Civic Neighborliness: A Moment of Hope and Opportunity for the New Administration’s Engagement with Communities Across Deep Difference

Civic Neighborliness: A Moment of Hope and Opportunity for the New Administration’s Engagement with Communities Across Deep Difference

Stanley Carlson-Thies, Dec. 19, 2016

As a presidential candidate, Donald Trump spoke sparingly about religious freedom and his vision for how diverse persons and institutions should live together in a diverse society. Trump’s limited comments with respect to religious freedom pertained mostly to ending the “Johnson amendment” prohibition on clergy speaking about public policy during election campaigns, nominating a “strict constructionist” to the Supreme Court, and reversing Obama administration executive actions, including those that have harmed religious contractors and universities.

With respect to an overall vision for how faith-based and neighborhood-based organizations can collaborate with government to provide innovative solutions for today’s most pressing challenges, however, the Trump administration has been largely silent.

One reason for uncertainty:  Trump ran as an outsider without a detailed policy blueprint. And so far there have not been additional policy statements or nominations to key positions that would give us a clearer picture. How will his evident support for some religious freedom positions translate into how his administration will operate?

Big questions about what the Trump administration will do in the institutional religious freedom and civil society arena abound.  For example, how will the administration be a good steward of the faith-based initiative?

This initiative, which stretches back into the Clinton administration, is a two-decades old bipartisan commitment to federal policies that enable religious organizations to be full partners in federally funded programs alongside secular providers of services.  This initiative has the capacity to launch innovative, cooperative partnerships between local organizations, including religious community organizations, and the government.  An expansive and strategic vision for the faith-based initiative could facilitate collaborative approaches to systemic solution challenges such as economic and social poverty, substance addiction, racial injustices, the denigration of family stability, and more.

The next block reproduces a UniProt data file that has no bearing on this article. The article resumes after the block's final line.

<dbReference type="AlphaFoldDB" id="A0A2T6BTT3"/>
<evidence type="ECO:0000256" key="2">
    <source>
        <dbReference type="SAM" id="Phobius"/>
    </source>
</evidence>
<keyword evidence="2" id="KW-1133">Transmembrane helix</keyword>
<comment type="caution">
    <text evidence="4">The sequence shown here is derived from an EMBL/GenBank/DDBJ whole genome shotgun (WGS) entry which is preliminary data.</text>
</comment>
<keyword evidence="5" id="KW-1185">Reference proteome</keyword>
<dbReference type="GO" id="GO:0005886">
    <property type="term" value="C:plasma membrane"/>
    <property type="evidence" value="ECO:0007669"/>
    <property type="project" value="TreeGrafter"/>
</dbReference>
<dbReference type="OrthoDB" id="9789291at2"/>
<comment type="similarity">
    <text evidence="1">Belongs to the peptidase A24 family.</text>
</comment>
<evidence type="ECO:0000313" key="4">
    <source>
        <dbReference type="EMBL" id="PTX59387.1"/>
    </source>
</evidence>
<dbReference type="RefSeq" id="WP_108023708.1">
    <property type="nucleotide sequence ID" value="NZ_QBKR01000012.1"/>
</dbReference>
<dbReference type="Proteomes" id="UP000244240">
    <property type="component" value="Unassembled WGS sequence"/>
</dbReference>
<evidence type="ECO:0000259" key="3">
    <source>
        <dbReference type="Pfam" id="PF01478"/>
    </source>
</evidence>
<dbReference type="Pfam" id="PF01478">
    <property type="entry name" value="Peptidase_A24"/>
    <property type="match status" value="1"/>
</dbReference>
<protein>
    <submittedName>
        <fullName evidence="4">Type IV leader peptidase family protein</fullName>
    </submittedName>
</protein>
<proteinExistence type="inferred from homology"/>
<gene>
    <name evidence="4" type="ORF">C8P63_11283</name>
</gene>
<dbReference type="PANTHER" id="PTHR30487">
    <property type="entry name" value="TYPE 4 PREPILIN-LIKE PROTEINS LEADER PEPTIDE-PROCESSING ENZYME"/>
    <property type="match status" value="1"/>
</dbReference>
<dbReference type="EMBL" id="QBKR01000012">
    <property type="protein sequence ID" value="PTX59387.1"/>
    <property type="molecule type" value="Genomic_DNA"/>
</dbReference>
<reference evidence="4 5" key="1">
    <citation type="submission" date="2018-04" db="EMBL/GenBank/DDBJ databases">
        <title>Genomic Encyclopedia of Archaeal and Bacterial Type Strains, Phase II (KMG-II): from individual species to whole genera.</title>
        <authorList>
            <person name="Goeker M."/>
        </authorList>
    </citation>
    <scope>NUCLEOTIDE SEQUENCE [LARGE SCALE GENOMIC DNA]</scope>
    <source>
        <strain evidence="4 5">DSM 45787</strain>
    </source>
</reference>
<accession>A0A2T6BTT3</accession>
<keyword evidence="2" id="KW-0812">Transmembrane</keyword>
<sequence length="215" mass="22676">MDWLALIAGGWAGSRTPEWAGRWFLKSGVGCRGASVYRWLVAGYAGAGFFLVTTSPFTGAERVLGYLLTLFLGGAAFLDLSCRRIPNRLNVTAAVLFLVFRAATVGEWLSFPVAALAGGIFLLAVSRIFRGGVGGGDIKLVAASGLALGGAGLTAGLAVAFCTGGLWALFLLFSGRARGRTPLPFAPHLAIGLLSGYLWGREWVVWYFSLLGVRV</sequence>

Place-based and faith-based organizations are often the nexus of neighborhoods- sacred places people can come together across difference to receive transformative supports.  The Trump administration could reinvigorate the faith-based initiative in tangible ways that could affect systemic change for communities around the country – from struggling urban areas to depressed rural communities to Native American reservations.

The new administration should seriously consider empowering the faith-based initiative with the necessary resources and latitude to both learn from local solutions about the most effective approaches to address the very particular needs of different communities and to reinvent creative modalities through which the government can partner with nontraditional partners who often the most effective, and cost-effective, providers.

The faith-based initiative under the Obama administration, to its credit, kept the same basic guidelines that existed under Bush.  Faith-based organizations can compete on an equal basis as secular organizations for government partnerships, with the provider with the best program receiving the funding.  Religious grantees are allowed to keep their distinctive religious identity, identifiably faith-based spaces, and religious staffing practices.  Religious grantees cannot discriminate based on religion in providing government funded services, and services recipients can ask to be referred to another provider if they object to the religious identity of the faith-based provider.

Additionally, no explicitly religious activity is permitted in government programs funded through grants to religious organizations.  Yet beyond keeping the balanced rules in places, the Obama administration could have done a lot more to unlock the creative capacities for community renewal which defined the original vision of the faith-based initiative.

It should be given a more active role to guide federal agencies to pursue bottom-up policies that utilize and strengthen people, neighborhood groups, and religious organizations that are already strong positive change agents locally in dealing with social and family problems.

A second question, regarding protecting the freedom of diverse individuals and organizations to live out their faiths and other orienting beliefs: what will the Trump administration do about the deep differences of belief and practice developed in our society concerning what is best for human flourishing regarding expressions of sexuality and how we form relationships?

Many religious and nonreligious Americans now believe that same-sex and opposite-sex relationships are morally indistinguishable and affirm gender-variant expressions of identity. Many other Americans believe that God’s ordered design for human relationships and biological sex cannot be realized through same-sex relationships and gender-variant identity expressions.

How can government do justice to all individuals and groups in an increasingly plural and polarized society who do not agree about many of life’s most basic of questions: what does it mean to be human, what does it mean to be created by a divine creative being, and what relationships and societal structures lead to human flourishing?